To Young Girls,
When I was your age, I would go to basketball games and look at my phone while the teams played. But as soon as the dancers or the cheerleaders stepped out, my eyes fixated on the court. I loved the energy, the smiles, the performing and the positivity.
Like you are now, I was a young girl with a big dream, as I remember telling my mom, “That’s what I am going to do when I get older.”
When I was growing up, we didn’t have the budget for private lessons or dance school. But through rec centers, school programs and a lot of hard work and determination, I became a dancer for a pro sports team.
But whatever I gained in living a dream, I lost way more in terms of my sense of self-worth and confidence.
The first game of the season was supposed to be my moment. I had a spot front and center. My whole family flew in from out of town to see me dance. That was the day my coach told me I won’t hit the floor until I stop jiggling. I spent the game in the locker room in tears.
I already lost 30 pounds just even to be considered for the team. It still wasn’t enough. My coach would grab the fat on my hips and joke about it. And so, I would look around at all the other girls who were just built so differently and think to myself, “why can’t I get like that?”
I reached a point where I would choose not to eat even though my head was spinning and I felt dizzy because I was hungry.
The team also asked me to change my entire look. At the beginning of the season, they gave each dancer a celebrity they wanted us to emulate. – mine was Gabrielle Union when she had a bob haircut.
My whole life, I never cut my hair. I’ve always had super long hair. For me, it was a part of my identity. But to be on the team, I had to cut it short and bleach it. After the stylist finished, I had tears in my eyes. Then, the next day, my coach decided she didn’t like it and told me to get extensions.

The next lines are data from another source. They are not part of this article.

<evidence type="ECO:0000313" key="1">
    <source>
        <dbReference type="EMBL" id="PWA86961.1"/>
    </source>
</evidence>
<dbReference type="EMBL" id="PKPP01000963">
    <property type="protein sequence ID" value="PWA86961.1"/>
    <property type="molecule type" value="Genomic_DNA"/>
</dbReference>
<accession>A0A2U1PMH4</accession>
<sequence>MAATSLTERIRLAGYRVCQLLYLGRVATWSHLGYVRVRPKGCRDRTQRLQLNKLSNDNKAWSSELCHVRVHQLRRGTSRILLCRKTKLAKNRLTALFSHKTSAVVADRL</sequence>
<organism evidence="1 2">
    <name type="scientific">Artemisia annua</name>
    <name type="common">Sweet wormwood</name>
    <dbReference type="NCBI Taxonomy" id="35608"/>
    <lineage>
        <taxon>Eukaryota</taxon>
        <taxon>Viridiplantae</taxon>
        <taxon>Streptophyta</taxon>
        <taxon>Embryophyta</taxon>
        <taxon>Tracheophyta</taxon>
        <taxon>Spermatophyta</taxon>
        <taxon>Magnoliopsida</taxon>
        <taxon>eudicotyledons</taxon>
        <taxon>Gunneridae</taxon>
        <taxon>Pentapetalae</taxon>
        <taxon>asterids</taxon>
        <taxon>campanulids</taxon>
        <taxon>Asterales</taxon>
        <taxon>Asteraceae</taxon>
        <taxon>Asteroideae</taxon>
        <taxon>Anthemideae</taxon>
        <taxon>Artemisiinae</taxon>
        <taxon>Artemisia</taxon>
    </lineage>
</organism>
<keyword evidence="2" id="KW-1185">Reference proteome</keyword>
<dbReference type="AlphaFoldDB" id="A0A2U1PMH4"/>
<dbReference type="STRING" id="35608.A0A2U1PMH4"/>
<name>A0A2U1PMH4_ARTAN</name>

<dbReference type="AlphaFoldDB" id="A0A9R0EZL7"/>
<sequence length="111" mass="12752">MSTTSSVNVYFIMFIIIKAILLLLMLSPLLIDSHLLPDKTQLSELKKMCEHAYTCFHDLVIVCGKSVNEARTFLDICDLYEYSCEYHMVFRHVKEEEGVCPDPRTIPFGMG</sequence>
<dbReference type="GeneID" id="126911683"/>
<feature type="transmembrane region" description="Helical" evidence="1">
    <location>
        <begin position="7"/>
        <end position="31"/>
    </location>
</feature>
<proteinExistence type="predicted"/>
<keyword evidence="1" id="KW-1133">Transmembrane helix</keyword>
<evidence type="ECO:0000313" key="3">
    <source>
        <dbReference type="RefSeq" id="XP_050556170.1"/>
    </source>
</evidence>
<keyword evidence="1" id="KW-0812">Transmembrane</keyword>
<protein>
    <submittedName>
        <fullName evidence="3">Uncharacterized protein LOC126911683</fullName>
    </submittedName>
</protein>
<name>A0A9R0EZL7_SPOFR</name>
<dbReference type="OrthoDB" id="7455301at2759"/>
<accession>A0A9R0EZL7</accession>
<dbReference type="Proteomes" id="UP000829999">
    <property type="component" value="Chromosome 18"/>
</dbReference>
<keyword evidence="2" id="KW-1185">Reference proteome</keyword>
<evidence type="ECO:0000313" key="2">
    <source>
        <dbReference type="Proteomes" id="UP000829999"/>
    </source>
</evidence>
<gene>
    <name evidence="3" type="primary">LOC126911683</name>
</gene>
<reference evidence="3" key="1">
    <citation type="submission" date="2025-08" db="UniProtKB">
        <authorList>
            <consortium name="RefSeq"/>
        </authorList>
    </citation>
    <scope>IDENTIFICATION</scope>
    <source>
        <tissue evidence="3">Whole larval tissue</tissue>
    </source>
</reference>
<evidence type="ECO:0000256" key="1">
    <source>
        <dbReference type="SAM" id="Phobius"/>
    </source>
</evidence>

I remember coming home one day, taking cutlets out of my bra while looking in the mirror at a version of myself I could barely recognize. I just felt so ugly. I knew this was not ok and I didn’t want to feel this way anymore.
Eventually, I quit and let the team know why.
But even after I left, the insecurities the experience instilled in me remained.
Getting a boob job and constantly drinking, partying and hanging out with the wrong people, I lost myself. I was not ready to deal with the emotions caused by my newfound insecurities.
Eventually, I hit rock bottom when I got a DUI and spent four days in jail.
That’s when I realized that it was time to face my issues head-on. I cut down significantly on partying and started self-reflecting, journaling and getting in touch with God and my spirituality.
I started to teach a dance class with women in heels. Whatever size, shape, age, or race, women would come together, look in the mirror and love what they see. The class evolved into a company called Shameless. Through dancing and conversation, the company encourages women to feel pride even where others in this world might throw shame. To be a shameless woman is to love yourself, flaws and all.
The more I helped build up other women’s self-confidence, the more I began to regain my own.
Now, I am healthy and happy, as I don’t compare myself to others or hold myself to someone else’s standards for beauty.
So, as you pursue your dreams, I want you to make sure that in the process of becoming whatever it is that you want to be, you never let anyone change who you are or how you feel.
The world is yours. Be bold. Be beautiful. But most importantly, always be you.